Garden Log 3/1/22

It’s always a little bit of a dilemma in the early days of spring, when the temperatures have suddenly shot up to 50 and a gardener is dying to get properly stuck in there — but there’s still a lot of pollinators hibernating in the leaf litter, so if you can resist the urge to ‘clean up’ for a few weeks, you’ll be rewarded with more life in your garden down the line.

I find it particularly challenging because I plant a lot of hellebores (first perennial to bloom) and early spring ephemeral bulbs (snowdrops, reticulated irises, species crocuses, muscari, etc.), and they do get smothered under a heavy pile of leaf litter. Bigger bulbs — daffodils, tulips, etc. — can push right through leaf litter, but the little ones mostly can’t. If I left them alone, a few would pop through, but many would just yellow and wither away.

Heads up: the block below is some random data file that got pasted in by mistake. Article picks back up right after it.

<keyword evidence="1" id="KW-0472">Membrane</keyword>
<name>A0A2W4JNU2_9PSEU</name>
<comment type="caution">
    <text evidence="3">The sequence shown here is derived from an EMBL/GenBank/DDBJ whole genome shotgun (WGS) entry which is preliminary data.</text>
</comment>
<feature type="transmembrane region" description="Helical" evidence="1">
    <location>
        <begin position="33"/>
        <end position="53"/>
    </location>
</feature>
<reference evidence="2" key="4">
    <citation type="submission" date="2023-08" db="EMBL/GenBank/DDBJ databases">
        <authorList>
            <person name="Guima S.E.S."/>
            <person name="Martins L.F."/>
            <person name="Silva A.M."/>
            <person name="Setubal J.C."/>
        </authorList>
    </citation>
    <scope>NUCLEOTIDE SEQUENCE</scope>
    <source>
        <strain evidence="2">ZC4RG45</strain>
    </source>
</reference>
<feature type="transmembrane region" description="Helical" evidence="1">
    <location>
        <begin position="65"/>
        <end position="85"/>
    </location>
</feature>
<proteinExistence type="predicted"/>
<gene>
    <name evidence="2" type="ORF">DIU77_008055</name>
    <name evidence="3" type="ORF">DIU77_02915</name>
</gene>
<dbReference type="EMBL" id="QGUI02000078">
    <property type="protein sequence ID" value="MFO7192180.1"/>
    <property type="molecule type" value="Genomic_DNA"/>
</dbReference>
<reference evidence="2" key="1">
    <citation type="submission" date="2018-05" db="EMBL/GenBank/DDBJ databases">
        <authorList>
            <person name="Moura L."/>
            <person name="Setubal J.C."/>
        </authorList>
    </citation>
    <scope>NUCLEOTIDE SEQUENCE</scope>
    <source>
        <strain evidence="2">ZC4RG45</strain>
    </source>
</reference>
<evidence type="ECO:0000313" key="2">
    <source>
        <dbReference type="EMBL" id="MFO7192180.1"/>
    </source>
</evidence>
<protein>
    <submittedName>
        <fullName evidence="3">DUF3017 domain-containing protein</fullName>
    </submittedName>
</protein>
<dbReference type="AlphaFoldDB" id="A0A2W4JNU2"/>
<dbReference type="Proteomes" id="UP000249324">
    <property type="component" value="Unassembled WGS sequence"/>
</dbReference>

My compromise — I try to keep those plantings to a few dedicated areas, and I go in very carefully and clear away just as much as I need to with my fingers (rakes are too rough anyway, and will break off flower buds). I free up the hellebores, trimming away the old withered leaves, letting the new leaves and buds shine. I lift the thick mulch off the snowdrops — the next rounds of little bulbs are planted right below them.

Most of the garden — a good 90%, at least, gets to sleep for another few weeks. It’s a pretty good compromise, I think, for both the earliest of spring flowers and a lively later garden!

(In the photo with the cat, the cleared patch is just that little bit, over to the right. Most of the garden is undisturbed for now.)

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